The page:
There has been a crackdown on immigration, especially since President Donald Trump has been in office. There is a new policy that has been placed that puts certain students and exchange visitors at a serious risk of being barred from the United States.
If foreign students and exchange visitors accrue unlawful presence, depending on this amount of unlawful presence, they may not be eligible to re-enter the United States for years. If they are 18 years old or older and have accrued more than 180 days, but less than a year, then they will be barred for 3 years. If they have accrued more than 1 year, then they will be barred for 10 years.
The change in policy will impact how this unlawful presence is calculated. The new policy ignores existing limits on the accrual of unlawful presence. This unlawful presence usually does not begin until after the nonimmigrant’s period of stay ends. Now unlawful presence will be calculated as soon as an event occurs that the agency considers a violation.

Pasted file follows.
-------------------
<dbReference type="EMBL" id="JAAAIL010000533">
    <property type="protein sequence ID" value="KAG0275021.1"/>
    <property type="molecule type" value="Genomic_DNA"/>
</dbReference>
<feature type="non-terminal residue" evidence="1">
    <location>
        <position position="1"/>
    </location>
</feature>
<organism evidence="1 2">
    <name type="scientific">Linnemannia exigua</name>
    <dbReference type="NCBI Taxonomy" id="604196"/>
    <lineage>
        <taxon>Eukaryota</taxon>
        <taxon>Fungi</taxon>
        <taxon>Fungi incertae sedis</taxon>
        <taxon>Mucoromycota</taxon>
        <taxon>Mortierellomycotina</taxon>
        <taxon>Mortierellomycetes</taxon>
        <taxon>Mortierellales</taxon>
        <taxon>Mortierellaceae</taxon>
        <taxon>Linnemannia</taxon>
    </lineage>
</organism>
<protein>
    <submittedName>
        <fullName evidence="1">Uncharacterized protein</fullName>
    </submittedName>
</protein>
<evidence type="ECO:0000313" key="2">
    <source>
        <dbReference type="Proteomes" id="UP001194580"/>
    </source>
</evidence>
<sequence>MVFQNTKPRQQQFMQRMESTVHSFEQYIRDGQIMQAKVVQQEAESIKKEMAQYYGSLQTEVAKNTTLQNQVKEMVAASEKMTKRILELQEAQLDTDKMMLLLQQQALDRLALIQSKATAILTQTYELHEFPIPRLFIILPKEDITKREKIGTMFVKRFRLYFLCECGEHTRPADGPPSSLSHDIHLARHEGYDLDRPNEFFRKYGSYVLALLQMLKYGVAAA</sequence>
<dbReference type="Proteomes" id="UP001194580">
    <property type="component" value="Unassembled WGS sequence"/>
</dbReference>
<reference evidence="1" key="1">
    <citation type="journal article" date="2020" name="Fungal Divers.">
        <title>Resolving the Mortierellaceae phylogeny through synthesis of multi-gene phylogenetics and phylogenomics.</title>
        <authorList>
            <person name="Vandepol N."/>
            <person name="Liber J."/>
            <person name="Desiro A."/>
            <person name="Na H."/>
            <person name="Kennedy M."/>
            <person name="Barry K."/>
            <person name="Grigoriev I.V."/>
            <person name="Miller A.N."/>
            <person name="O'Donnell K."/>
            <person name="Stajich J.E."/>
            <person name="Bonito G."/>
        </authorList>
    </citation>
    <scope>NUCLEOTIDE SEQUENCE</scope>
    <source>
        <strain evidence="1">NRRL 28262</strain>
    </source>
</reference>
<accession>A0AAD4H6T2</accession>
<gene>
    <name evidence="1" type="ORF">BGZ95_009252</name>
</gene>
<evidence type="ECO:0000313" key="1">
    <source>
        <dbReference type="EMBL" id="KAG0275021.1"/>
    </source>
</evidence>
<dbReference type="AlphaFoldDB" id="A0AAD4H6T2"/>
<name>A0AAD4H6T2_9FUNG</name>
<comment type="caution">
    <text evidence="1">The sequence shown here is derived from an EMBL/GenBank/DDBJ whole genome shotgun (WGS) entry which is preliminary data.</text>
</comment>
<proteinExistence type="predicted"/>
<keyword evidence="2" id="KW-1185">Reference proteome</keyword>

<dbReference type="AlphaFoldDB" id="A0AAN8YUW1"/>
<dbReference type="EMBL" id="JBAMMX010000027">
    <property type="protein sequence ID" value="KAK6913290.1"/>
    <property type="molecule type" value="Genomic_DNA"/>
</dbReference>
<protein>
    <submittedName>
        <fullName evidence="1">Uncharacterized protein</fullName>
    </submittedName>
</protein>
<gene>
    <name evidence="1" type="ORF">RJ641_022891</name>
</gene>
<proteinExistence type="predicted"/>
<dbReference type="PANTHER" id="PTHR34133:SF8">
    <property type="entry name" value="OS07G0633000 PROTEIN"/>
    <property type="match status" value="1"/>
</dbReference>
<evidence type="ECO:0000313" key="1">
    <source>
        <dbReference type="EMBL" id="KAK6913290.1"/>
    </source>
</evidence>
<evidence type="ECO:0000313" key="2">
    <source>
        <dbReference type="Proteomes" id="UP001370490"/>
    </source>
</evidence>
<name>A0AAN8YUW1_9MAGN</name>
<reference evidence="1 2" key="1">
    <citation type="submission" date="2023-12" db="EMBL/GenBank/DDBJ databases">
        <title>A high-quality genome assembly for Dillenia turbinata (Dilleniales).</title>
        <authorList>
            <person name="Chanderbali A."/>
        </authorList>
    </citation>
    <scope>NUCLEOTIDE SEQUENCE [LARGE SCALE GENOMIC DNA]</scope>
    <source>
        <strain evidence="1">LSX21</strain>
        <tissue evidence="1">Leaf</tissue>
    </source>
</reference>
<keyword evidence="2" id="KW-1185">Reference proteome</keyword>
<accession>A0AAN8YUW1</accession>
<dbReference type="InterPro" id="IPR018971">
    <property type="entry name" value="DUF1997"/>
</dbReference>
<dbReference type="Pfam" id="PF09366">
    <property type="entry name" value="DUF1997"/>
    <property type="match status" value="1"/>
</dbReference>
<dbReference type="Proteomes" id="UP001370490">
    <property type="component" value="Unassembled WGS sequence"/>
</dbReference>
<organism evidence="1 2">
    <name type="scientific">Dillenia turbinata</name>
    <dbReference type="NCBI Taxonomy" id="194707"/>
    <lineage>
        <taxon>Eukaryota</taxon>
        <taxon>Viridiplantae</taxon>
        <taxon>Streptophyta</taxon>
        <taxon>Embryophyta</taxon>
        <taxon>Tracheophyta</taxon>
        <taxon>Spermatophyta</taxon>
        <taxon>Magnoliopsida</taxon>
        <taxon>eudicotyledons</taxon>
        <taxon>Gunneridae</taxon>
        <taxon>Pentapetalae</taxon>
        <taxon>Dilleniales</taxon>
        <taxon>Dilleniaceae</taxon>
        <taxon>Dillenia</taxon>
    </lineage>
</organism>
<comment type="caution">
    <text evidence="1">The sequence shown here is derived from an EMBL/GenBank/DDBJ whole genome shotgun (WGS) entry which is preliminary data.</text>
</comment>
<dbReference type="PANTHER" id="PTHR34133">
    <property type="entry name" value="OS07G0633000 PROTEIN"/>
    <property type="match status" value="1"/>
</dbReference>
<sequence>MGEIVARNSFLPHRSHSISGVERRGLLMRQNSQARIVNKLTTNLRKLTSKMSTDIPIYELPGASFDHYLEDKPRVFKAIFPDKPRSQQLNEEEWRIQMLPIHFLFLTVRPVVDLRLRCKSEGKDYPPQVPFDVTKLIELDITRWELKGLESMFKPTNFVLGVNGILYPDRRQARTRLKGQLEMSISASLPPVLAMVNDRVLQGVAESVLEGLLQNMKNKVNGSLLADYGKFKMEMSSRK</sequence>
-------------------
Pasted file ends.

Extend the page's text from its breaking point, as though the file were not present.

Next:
This change in the policy will be effective starting August 9, 2018. This policy will directly impact foreign nationals or previously in academic student (F-1), vocational student (M-1), and exchange visitor (J-1) status and their spouses/ children in related dependent status.
According to Immigration Impact, “often individuals admitted as F-1 students or J-1 visitors are authorized to stay for the duration of their status. There are many different variables that affect the length of time that they would be authorized to remain in the United States. “
A great example that the Immigration Impact mentions is: If an F-1 student with duration of status has permission to work on campus but is only supposed to work for 20 hours a week goes over that by 3 hours, this is considered a violation. If an employer filed a specialty occupation petition for her, with a change of status request, USCIS could deny the change of status request simply because working those extra hours is considered a violation. She would begin to accrue unlawful presence the day after the violation. Depending on when she was denied the change of status, she could be barred for 3 or 10 years.
This change in policy is definitely a lot harsher, stricter, and particular. It can be easy to do something that considers you as technically “unlawful presence”.
Check out the source below to learn more!
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